The first minutes were frightening. Johnny Boychuk had gone hard into the boards with both feet at 10:33 of the third period, and it seemed like the Bruins might have suffered another major injury to a defenseman. It didn’t look any better as Boychuk gathered himself, as he rose gingerly to his feet, as he was helped off the ice by David Krejci, favoring his right leg.
“It is pretty scary,” the defenseman said. “You don’t know what’s going on, but you just want to see if you’re all right first, when you try to get back up.”
After heading down the tunnel and walking around to determine how badly he was hurt, Boychuk returned to the bench and the ice.
And, promptly, took a slap shot to the same foot. He limped off, again.
“You can’t really do anything but laugh,” a smiling Boychuk said after the game. “You get it on the same side and it hurts so bad that you just have to laugh at it.”
But, he acknowledged, “It didn’t really feel that great.”
Boychuk played 20 minutes 56 seconds in the Bruins’ 5-1 win, second only to Zdeno Chara. Boychuk, who also had four hits and six blocked shots, said he was given an X-ray after the game, but did not immediately know the results.
“A little bit sore,” Boychuk said. “Just glad everything’s OK. I was going for the puck, I was looking left and right to see where my guys were, and went to go hit and all of a sudden I’m going into the boards, just with my feet kind of awkwardly.”
He added, “I’m just glad that my leg’s not broken.”
He got twisted, and wasn’t sure initially how bad the injury might be. Neither were his teammates.
“I think it’s a scary play for all defensemen,” Dougie Hamilton said. “I guess right away I thought he might’ve broken something, both of his legs were in an awkward position. I’m just glad to see him OK.”
Torey Krug took on Patrick Dwyer immediately after the initial hit into the boards, though Dwyer did not appear to do anything wrong as Boychuk hit the boards ahead of him. Krug said he had thought that Boychuk got “shoved or pushed into the boards . . . You’ve just got to react for your teammates. I don’t know. It looked pretty ugly.”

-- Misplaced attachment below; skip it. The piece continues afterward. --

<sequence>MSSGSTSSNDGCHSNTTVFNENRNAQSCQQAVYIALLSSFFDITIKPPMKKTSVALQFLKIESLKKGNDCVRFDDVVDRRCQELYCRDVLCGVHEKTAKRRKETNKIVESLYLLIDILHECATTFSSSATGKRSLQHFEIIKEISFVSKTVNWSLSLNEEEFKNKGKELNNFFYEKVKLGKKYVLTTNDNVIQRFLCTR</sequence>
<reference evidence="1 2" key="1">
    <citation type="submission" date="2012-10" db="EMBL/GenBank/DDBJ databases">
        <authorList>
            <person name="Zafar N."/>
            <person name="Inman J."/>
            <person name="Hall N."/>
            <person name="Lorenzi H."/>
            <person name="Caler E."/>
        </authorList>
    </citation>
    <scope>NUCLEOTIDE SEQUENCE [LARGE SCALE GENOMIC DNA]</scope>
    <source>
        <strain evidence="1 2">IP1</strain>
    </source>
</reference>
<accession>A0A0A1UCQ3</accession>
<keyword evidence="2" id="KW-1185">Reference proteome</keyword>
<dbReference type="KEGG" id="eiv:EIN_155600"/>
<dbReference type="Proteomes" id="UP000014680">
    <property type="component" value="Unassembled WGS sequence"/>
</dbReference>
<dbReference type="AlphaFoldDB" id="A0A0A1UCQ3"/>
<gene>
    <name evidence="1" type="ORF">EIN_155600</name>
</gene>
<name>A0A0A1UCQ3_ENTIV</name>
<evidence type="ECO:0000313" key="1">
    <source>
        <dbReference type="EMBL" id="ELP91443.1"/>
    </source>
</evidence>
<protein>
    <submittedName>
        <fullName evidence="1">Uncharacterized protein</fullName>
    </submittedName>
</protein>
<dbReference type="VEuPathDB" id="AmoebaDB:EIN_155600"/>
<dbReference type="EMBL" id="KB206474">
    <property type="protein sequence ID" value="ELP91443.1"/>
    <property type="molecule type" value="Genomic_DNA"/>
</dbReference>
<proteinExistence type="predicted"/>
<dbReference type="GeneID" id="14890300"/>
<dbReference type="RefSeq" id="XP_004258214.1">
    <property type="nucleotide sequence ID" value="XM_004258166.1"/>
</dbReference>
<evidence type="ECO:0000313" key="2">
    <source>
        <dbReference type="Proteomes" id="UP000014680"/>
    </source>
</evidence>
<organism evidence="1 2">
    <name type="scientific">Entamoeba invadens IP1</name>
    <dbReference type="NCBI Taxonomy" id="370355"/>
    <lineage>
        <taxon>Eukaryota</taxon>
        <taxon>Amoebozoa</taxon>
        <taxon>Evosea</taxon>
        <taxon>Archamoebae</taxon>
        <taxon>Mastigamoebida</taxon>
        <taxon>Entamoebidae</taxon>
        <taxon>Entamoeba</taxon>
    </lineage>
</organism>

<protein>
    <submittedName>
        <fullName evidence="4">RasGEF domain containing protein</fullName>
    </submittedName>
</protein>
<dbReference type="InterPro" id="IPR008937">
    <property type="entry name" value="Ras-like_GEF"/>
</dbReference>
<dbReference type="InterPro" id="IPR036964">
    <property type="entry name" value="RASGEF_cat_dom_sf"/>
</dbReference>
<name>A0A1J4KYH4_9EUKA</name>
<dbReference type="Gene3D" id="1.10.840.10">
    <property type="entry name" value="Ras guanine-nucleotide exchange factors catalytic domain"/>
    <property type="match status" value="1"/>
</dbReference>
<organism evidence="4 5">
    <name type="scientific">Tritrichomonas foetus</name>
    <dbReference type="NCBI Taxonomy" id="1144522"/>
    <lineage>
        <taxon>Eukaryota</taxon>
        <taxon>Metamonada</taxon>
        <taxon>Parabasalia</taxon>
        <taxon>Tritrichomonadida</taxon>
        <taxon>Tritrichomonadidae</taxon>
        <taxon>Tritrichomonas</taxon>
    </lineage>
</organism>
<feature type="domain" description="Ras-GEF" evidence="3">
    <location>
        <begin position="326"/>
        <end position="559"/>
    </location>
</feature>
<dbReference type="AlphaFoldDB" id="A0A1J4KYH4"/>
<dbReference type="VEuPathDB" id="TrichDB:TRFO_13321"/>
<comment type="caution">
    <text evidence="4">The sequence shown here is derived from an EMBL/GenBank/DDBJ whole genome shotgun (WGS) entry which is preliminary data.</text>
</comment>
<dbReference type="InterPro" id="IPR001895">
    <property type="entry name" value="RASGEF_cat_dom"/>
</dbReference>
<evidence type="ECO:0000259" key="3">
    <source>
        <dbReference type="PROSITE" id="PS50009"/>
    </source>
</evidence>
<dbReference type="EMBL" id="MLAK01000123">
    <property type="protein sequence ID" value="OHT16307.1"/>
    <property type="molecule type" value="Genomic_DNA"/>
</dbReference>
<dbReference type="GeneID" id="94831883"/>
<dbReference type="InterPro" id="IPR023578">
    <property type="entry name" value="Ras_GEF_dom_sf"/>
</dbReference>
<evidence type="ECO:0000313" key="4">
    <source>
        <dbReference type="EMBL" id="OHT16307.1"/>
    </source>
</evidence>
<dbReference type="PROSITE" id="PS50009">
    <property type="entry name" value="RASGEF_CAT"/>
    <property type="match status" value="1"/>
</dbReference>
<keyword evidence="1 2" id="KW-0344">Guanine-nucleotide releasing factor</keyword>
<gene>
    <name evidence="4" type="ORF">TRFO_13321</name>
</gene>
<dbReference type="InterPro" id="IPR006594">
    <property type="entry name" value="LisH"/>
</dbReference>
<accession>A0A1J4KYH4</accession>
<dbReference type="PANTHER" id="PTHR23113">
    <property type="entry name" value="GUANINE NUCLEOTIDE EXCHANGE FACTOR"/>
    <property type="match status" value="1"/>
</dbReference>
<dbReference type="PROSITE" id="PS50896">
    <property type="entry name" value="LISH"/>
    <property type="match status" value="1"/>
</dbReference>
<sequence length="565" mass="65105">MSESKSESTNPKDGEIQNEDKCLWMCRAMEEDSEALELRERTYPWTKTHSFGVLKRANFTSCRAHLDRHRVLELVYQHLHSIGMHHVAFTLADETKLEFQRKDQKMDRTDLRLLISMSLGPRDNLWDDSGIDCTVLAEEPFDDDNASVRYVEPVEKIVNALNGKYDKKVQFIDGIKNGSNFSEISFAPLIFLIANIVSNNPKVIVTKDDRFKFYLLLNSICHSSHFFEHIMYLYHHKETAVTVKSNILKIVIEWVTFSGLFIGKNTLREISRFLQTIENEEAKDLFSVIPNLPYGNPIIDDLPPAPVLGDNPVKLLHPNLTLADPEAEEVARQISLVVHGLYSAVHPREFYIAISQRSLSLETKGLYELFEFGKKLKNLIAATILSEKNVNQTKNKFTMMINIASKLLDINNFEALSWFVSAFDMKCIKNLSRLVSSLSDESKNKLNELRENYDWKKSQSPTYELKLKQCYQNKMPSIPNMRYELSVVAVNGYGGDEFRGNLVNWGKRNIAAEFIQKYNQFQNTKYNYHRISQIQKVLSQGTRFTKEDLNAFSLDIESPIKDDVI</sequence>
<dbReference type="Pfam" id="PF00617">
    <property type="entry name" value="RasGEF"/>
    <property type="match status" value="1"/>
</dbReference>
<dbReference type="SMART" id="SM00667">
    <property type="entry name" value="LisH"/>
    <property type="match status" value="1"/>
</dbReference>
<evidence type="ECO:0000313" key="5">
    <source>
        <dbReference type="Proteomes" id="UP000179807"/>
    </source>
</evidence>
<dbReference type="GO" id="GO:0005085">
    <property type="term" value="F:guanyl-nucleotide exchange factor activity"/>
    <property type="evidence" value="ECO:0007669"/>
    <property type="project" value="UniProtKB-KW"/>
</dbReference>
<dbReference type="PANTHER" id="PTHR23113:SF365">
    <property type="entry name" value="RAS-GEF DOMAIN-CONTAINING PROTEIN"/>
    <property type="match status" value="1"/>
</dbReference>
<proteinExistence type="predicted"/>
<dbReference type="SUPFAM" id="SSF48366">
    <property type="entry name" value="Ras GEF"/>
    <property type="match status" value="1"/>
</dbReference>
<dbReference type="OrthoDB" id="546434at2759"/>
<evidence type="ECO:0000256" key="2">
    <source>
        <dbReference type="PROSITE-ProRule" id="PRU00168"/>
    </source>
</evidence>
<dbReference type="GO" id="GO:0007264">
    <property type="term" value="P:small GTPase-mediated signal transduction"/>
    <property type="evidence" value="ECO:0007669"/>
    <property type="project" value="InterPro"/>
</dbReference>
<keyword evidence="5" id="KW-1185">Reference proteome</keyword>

But he was glad to see his teammate return to the ice soon. It was something that Krug seemed to expect out of the tough Boychuk, saying, “Did you guys expect anything different? That’s just Johnny. Johnny being Johnny.”
“It’s not just me,” Boychuk said, deflecting the praise. “It’s our whole team, it’s our whole persona. You want to get back out there and do whatever it takes. It’s not just me, it’s the whole team.”
Asked which hurt more — the smash into the boards or the slap shot to the foot — Boychuk laughed and said, “Everything hurt more.”
Matt Lindblad made his NHL debut Saturday, skating on the fourth line in place of Shawn Thornton, as the Bruins tried to evaluate his potential as an extra forward.
“I liked his game,” coach Claude Julien said. “He skates well, quick skater, quick thinker, he made some real good heads up plays. So, like I said all along, I like his hockey sense.”
Lindblad, wearing No. 52, played 8:25 against Carolina, in front of a group of family members rounded up in the few days since assistant general manager Don Sweeney let him know he’d be heading to Boston. The Dartmouth product was sent back to Providence after the game, but gave the team a chance to see how he would fit in with them.
“I felt pretty good,” said Lindblad, who admitted he was “definitely nervous” to start the day. “Everyone talks about the first shift being the toughest and I thought after that first shift I knew I had my legs and I was moving pretty good out there.”
Johnson feels perfectly at home
With the win, Chad Johnson remains undefeated in regulation in home rinks over his career (10-0-1) . . . Hamilton, who got a seat in the press box for two games this week, threw a huge open-ice hit on Carolina’s Jeff Skinner in the third period. “It’s a hit you have to be careful with,” Hamilton said. “I was kind of looking for him and waiting for him to cut to the middle. Luckily he did. I got good contact. So it was kind of nice to have one of those. It felt good, obviously.” Jarome Iginla called the hit “a big spark.” . . . Daniel Paille returned to the ice after missing two games this week due to a concussion sustained a week ago in Florida. “I felt pretty good with it,” he said. “It hasn’t been too long since I have been out, so not too much rest out there. I was just anxious, but I was able to settle down after a while.” Paille played 11:54 . . . Patrice Bergeron was called for three minor in the first two periods (interference, interference, hooking), bringing his penalty minutes up to 37 for the season, a career high .